June 29--John Leguizamo is one of those actors you know but probably don't know it.
He's done stand-up, theater, TV and dozens of movies, including "Die Hard 2," "Carlito's Way" and "Romeo + Juliet," seldom in leading roles.
He's like a lot of great character actors. You recognize him, but don't always remember his name.
Some of the people around me at Friday's performance of his one-man show "Ghetto Klown" at UTEP's Magoffin Auditorium (it repeats at 8 p.m. June 29; $38, $42 at Ticketmaster) were trying to figure out just who he was or how to pronounce his name. Several looked him up on their smart phones.
You could hear murmurs of recognition later when Leguizamo discussed, or the video screen flashed images of one of the
numerous movies, plays and TV shows in which he starred.
He has amassed a sizable body of work, somewhat under the radar. With the often laugh-out-loud funny, sometimes gut-wrenching "Ghetto Klown," his fifth one-man show, the 48-year-old New Yorker works doubly hard to make sure no one has a problem putting his name to that expressive face.
"Ghetto Klown" traces his life and career from his birth in Colombia to his discovery of power of theater as a teenager in Queens to his rollercoaster ride through career triumphs and disasters, heartbreaks, depressions (illustrated at each mention by the same comedic video) and, ultimately, personal and professional fulfillment.
He told the audience of about 600 at the onset that it was a
"cautionary tale," and, indeed, it is. It cautions us not to be selfish, put career ahead of family and happiness or to be done in by our demons. He learned the hard way.
"I wanna take you on a journey of what not to do," he said, referring to a troubled childhood and how it inhibited his ability to enjoy himself as a performer and a person until well into middle age. But as ominous as that sounds, "Ghetto Klown" is mostly funny, not deeply dramatic. Humor always has been his best weapon.
It's inventively written and imaginatively executed with none of the narrative fat with which reviewers took issue when it debuted on Broadway two years ago. It's also a piece of confessional theater, or "free therapy" as he cracked early in the nearly two-hour performance, aided by music, video and projections (which were off-center at times) and a spare set that included a street lamp, table, chairs, telephone and record player.
"Klown" makes great use of Leguizamo's signature energy. "Johnny Legs" sings, dances and recreates dozens of voices, including his parents, grandfather, girlfriend, both wives, acting teachers (including the legendary Lee Strasburg), agent, movie directors, costars (including a mumbling Steven Seagal) and estranged best friend, Ray, the first guy to believe in him.
While Leguizamo explains how his failure to connect with the characters in one of his shows led to a long absence from the stage and a string of successful but unfulfilling movies, it is on the stage where he is clearly in his element. Leguizamo, who tweeted photos of his recent visits to Kiki's and Power 102.1, looked pretty comfortable wisecracking and bloodletting to a room full of strangers.
But "Ghetto Klown" doesn't come off as self-indulgent as it may sound. By exposing his own fears, struggles and shortcomings, he's able to tap into some of our own. We may not share the same background, but we know what self-doubt, wrongheadedness and a lack of fulfillment feel like.
Of course, he also uses that innate sense of humor, lyrical and physical to great effect in "Ghetto Klown." Leguizamo channeled his inner Katharine Hepburn to imitate the elderly acting teacher he calls Tweety, but lets you know she "wouldn't let me quit on myself."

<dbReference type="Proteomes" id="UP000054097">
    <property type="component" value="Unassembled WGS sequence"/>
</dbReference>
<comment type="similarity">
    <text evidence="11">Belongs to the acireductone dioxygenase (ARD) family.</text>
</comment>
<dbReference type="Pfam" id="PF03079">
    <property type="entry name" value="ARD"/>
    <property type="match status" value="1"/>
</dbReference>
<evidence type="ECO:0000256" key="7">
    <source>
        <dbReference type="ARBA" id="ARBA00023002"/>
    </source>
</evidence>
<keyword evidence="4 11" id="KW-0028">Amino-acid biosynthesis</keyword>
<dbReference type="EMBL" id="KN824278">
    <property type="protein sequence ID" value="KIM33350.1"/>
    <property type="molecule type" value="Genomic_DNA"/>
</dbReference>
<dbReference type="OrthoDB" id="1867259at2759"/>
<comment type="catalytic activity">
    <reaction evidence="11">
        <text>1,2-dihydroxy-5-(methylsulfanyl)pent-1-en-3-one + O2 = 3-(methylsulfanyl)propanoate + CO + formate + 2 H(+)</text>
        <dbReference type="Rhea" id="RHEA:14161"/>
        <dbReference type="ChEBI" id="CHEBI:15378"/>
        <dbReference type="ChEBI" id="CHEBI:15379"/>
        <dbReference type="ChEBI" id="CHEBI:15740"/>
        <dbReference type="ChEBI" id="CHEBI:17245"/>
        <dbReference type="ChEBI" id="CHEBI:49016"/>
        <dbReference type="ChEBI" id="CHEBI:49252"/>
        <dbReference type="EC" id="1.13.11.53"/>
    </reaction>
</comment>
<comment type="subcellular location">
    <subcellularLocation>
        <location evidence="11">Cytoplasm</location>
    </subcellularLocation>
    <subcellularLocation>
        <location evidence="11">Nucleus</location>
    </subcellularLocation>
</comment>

His first marriage, he noted, was like a tornado. "A lot of blowing and sucking in the beginning, then you lose your house."
He offered knowing impersonations of a frustrated Al Pacino on the set of "Carlito's Way," a sage and in-drag Patrick Swayzie on the set of "To Wong Foo, Thanks for Everything! Julie Newmar," and quoted Shakespeare with a missing-tooth whistle, the result of a fight, while auditioning for "Romeo + Juliet."
When he considered turning to cocaine and alcohol during one crisis, he talked himself out of it, realizing they "are gateways to Christianity." He imitated Seagal's effeminate run, and country line danced to show how he survived in a honky tonk while making one movie.
Leguizamo ad-libbed only a couple of times. "This is a dry-ass town, I gotta tell you," he said as he wet his whistle with a beer. Later, he pointed to a map Thailand, which he dubbed "the VD epicenter of the world." "You thought it was next door," he said, referring to Juarez, "but it was over there."
Pathos always bubbled under the surface. It bubbled up in two very short but powerful scenes. One was a heartbreaking account of a confrontation with his father, indignant at the unflattering portrayal of him in the confessional "Freak." Leguizamo acted it out, building in a long, dramatic pause that silenced the crowd.
The other was a poignant portrayal of his dying grandfather, who advises his grandson to "grow up, stop being so selfish and have children," moments before he leaves.
He used one circular device to great effect. Early in the show, Leguizamo detailed his first "performance," when the young man of many voices commandeered the conductor's microphone -- and got arrested for it. He returned to it for the show's affirming conclusion, this time as a soul-searching adult who repeats the act and realizes he ain't got it so bad with a career, wife and kids.
It's a great way to show himself as a natural performer, the man he has become, and the sharp, insightful writer who learned the hard way that success and happiness aren't measured by the size of your bank account or the glowing praises of your reviews.
(c)2013 the El Paso Times (El Paso, Texas)
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